Many divorced women are eligible for Social Security benefits based on their ex-husbands' work records. If you are eligible and claim these benefits, your ex's benefits and those of his dependents are not affected. If you qualify, you are entitled to benefits equal to half of your ex-husband's full retirement amount. If your ex qualifies for Social Security benefits, you may apply based on his record even if he hasn't yet claimed benefits.
You are eligible for Social Security benefits based on your ex-husband's record if you are of full retirement age or disabled, were married to your ex for at least 10 years and are currently unmarried. If you are also eligible for Social Security retirement benefits based on your own work record, you will receive the higher of half of your spouse's retirement amount or your full retirement amount -- not both. If you remarry after age 60 -- or age 50 if you qualify for Social Security disability at the time of your remarriage -- you may still be eligible for benefits based on your ex-husband's record. If you have remarried, but your subsequent marriage ended, whether through death or divorce, you may claim Social Security benefits based on your ex-husband's record.
Whether you are a spouse, an ex-spouse or a widow, the method to apply for Social Security benefits is the same. To begin the process of applying for Social Security benefits based on your ex-husband's record, call the SSA at 1-800-772-1213 as you would if you were still married. If you prefer, you can file online at socialsecurity.gov. The only difference in filing as an ex-wife is that you are asked questions relating to your eligibility either by the SSA representative or on the online form.
Delayed Retirement Credits
If you or your ex-husband delay claiming your Social Security retirement past the full retirement age, you may be eligible for delayed retirement credits. These entitle you to an increased benefit amount ranging from 5.5 percent to 8 percent per year, depending on your date of birth. This can be advantageous to you as an ex-wife if your own retirement benefit will be greater than your spousal benefit with the delayed retirement credits but wouldn't be without them.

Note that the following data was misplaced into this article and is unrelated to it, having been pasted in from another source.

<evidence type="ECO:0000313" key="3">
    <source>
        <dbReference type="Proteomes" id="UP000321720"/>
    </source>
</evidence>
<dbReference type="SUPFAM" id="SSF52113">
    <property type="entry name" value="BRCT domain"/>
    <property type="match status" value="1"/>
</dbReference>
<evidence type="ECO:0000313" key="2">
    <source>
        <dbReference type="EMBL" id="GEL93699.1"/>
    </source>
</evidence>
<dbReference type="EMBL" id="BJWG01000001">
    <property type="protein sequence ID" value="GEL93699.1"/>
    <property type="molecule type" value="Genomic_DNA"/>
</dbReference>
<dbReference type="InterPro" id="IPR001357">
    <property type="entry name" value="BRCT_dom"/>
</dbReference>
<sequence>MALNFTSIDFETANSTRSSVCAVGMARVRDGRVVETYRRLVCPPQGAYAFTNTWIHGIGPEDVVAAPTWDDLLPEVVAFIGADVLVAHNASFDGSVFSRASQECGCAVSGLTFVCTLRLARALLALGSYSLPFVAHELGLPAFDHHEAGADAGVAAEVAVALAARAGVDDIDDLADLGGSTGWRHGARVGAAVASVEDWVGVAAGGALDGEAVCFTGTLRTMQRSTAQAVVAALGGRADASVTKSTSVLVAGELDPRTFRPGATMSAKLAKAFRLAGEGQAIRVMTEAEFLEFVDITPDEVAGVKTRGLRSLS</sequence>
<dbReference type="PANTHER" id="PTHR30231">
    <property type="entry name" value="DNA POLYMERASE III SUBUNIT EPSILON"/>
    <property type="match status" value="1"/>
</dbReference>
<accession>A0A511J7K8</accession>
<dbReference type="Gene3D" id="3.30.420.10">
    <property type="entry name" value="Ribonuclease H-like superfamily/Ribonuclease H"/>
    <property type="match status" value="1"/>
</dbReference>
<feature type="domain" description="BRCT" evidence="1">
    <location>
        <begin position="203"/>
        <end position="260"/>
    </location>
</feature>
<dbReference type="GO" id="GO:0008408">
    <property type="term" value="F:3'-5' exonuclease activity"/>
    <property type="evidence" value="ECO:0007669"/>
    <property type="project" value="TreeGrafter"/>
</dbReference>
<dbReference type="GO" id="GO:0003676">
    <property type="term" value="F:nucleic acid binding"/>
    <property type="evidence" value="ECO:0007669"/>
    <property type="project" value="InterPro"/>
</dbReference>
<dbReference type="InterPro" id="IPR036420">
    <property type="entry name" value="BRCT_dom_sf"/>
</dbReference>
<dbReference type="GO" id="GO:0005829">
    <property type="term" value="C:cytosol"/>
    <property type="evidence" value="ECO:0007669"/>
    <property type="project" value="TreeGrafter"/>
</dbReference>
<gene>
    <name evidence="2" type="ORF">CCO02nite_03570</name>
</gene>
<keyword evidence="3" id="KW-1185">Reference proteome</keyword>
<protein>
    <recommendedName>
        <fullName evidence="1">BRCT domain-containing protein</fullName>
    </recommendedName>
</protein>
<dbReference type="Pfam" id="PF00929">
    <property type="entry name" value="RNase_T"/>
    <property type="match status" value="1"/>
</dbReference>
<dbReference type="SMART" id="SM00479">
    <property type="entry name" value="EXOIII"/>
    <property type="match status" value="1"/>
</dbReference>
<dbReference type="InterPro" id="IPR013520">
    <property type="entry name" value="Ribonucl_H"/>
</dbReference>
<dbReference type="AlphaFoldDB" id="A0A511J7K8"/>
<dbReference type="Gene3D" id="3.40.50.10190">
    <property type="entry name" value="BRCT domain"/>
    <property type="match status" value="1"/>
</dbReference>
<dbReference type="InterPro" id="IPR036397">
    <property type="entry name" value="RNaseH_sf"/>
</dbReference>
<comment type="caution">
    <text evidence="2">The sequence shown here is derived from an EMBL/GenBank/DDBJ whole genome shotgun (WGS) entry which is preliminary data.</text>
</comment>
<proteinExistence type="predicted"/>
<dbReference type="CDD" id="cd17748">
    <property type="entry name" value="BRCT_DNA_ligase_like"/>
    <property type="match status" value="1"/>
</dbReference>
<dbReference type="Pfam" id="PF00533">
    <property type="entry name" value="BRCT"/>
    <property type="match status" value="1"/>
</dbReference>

If your ex-husband died and you are otherwise qualified for Social Security benefits based on his record, you are eligible for widow's benefits. Widow's benefits range from 71 percent to 100 percent of your ex-husband's full benefit amount. Many divorced women are eligible for more from widow's benefits than from the benefits based on their own work record even if that wasn't the case while their ex-husband was alive. As with spouse's benefits, you can't receive both. Because there are many factors in determining the amount of eligibility for widow's benefits, you should contact the SSA in person or by phone to apply for them.
Dell Markey is a full-time journalist. When he isn't writing business spotlights for local community papers, he writes and has owned and operated a small business.